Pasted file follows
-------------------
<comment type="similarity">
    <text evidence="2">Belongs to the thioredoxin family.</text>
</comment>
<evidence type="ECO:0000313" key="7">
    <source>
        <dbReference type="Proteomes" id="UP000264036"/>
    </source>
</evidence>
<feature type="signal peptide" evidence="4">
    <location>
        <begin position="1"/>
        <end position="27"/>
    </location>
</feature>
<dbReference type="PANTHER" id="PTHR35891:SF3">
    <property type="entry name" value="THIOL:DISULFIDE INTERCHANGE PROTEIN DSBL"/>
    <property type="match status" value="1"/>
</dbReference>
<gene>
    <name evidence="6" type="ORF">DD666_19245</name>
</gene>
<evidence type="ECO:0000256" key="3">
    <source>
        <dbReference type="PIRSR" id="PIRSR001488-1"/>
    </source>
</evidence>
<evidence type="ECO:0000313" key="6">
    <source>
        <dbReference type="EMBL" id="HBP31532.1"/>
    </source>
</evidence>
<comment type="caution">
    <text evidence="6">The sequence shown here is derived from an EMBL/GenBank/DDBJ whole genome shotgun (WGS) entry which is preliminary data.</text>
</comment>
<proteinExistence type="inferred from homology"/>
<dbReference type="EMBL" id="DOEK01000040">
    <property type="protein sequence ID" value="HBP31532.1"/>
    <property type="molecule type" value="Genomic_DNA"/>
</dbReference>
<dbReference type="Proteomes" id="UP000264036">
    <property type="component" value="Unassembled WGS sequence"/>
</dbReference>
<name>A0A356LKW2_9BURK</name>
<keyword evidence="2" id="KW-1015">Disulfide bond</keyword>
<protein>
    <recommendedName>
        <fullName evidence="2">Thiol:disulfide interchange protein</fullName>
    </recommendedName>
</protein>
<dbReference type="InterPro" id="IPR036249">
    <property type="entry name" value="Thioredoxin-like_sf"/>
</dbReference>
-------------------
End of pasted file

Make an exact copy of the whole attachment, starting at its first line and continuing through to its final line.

<comment type="similarity">
    <text evidence="2">Belongs to the thioredoxin family.</text>
</comment>
<evidence type="ECO:0000313" key="7">
    <source>
        <dbReference type="Proteomes" id="UP000264036"/>
    </source>
</evidence>
<feature type="signal peptide" evidence="4">
    <location>
        <begin position="1"/>
        <end position="27"/>
    </location>
</feature>
<dbReference type="PANTHER" id="PTHR35891:SF3">
    <property type="entry name" value="THIOL:DISULFIDE INTERCHANGE PROTEIN DSBL"/>
    <property type="match status" value="1"/>
</dbReference>
<gene>
    <name evidence="6" type="ORF">DD666_19245</name>
</gene>
<evidence type="ECO:0000256" key="3">
    <source>
        <dbReference type="PIRSR" id="PIRSR001488-1"/>
    </source>
</evidence>
<evidence type="ECO:0000313" key="6">
    <source>
        <dbReference type="EMBL" id="HBP31532.1"/>
    </source>
</evidence>
<comment type="caution">
    <text evidence="6">The sequence shown here is derived from an EMBL/GenBank/DDBJ whole genome shotgun (WGS) entry which is preliminary data.</text>
</comment>
<proteinExistence type="inferred from homology"/>
<dbReference type="EMBL" id="DOEK01000040">
    <property type="protein sequence ID" value="HBP31532.1"/>
    <property type="molecule type" value="Genomic_DNA"/>
</dbReference>
<dbReference type="Proteomes" id="UP000264036">
    <property type="component" value="Unassembled WGS sequence"/>
</dbReference>
<name>A0A356LKW2_9BURK</name>
<keyword evidence="2" id="KW-1015">Disulfide bond</keyword>
<protein>
    <recommendedName>
        <fullName evidence="2">Thiol:disulfide interchange protein</fullName>
    </recommendedName>
</protein>
<dbReference type="InterPro" id="IPR036249">
    <property type="entry name" value="Thioredoxin-like_sf"/>
</dbReference>